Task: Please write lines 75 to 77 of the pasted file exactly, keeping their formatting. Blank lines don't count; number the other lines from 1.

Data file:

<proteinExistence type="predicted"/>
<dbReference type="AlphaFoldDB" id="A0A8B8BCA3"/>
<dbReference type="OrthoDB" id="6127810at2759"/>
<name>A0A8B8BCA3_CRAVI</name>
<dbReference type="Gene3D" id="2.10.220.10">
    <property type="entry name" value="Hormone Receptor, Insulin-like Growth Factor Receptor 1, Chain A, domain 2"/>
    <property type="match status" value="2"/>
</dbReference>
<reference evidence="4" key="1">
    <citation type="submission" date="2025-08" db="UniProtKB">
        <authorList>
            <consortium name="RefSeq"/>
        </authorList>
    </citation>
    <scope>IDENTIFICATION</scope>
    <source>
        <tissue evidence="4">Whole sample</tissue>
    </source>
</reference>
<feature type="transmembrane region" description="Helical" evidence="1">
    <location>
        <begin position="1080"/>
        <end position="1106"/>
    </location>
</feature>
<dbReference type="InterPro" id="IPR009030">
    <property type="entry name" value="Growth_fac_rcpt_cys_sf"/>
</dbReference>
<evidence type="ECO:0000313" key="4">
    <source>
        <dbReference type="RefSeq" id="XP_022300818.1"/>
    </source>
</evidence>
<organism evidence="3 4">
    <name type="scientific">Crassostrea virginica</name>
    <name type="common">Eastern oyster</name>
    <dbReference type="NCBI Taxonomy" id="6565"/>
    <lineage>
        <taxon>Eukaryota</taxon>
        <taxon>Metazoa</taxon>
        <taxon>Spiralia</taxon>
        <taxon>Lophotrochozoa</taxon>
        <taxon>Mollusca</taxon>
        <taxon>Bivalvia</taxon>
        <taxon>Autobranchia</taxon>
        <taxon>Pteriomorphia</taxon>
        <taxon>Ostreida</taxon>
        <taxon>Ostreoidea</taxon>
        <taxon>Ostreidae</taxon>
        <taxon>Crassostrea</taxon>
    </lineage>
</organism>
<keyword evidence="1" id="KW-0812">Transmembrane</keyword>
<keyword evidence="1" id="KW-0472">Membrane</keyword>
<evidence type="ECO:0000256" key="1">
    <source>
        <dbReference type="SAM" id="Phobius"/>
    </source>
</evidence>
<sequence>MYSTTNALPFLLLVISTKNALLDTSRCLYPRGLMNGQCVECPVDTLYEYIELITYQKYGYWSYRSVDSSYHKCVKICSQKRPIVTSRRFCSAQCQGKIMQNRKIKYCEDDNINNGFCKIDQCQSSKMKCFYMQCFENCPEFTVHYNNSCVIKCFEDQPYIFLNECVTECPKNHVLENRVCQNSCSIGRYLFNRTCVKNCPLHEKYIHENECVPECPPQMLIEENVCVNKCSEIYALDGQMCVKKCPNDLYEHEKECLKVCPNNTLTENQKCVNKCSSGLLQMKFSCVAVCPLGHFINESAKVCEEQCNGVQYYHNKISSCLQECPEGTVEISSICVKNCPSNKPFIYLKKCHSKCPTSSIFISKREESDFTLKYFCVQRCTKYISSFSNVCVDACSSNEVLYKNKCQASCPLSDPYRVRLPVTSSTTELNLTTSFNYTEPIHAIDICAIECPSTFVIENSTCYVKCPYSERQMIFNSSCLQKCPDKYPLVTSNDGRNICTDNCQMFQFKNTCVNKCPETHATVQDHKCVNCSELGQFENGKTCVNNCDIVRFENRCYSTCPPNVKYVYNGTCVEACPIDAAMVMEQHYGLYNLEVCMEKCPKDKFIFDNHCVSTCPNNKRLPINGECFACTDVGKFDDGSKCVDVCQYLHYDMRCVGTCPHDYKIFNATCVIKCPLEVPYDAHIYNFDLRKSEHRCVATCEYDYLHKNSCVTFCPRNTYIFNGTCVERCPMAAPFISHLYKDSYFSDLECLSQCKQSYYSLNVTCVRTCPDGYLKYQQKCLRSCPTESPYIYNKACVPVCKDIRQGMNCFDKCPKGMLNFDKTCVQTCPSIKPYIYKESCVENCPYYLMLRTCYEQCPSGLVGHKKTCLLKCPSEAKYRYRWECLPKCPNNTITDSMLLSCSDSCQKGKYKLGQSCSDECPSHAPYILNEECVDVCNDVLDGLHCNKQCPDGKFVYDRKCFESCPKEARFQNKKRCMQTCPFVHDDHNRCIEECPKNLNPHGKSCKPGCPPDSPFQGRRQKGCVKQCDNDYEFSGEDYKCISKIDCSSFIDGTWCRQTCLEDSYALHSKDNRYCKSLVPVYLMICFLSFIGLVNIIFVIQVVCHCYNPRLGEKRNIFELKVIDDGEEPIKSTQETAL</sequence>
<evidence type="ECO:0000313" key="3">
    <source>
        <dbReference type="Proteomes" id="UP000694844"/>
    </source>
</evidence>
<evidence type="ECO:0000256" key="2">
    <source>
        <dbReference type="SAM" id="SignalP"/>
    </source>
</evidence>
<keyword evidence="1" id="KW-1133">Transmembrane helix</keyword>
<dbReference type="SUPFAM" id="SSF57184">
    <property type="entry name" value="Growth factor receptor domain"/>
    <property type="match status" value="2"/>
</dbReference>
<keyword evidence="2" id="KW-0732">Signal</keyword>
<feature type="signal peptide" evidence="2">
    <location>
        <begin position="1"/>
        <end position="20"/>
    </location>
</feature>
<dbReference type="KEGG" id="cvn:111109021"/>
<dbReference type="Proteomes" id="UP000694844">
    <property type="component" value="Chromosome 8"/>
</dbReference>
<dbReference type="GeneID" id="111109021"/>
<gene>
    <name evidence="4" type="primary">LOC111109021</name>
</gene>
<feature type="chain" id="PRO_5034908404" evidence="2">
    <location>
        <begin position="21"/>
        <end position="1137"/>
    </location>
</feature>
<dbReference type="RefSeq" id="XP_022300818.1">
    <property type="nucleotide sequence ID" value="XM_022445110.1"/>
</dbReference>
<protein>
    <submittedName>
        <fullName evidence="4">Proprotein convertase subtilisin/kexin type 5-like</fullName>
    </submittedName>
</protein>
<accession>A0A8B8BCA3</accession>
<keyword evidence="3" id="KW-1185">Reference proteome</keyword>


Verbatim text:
</dbReference>
<keyword evidence="2" id="KW-0732">Signal</keyword>
<feature type="signal peptide" evidence="2">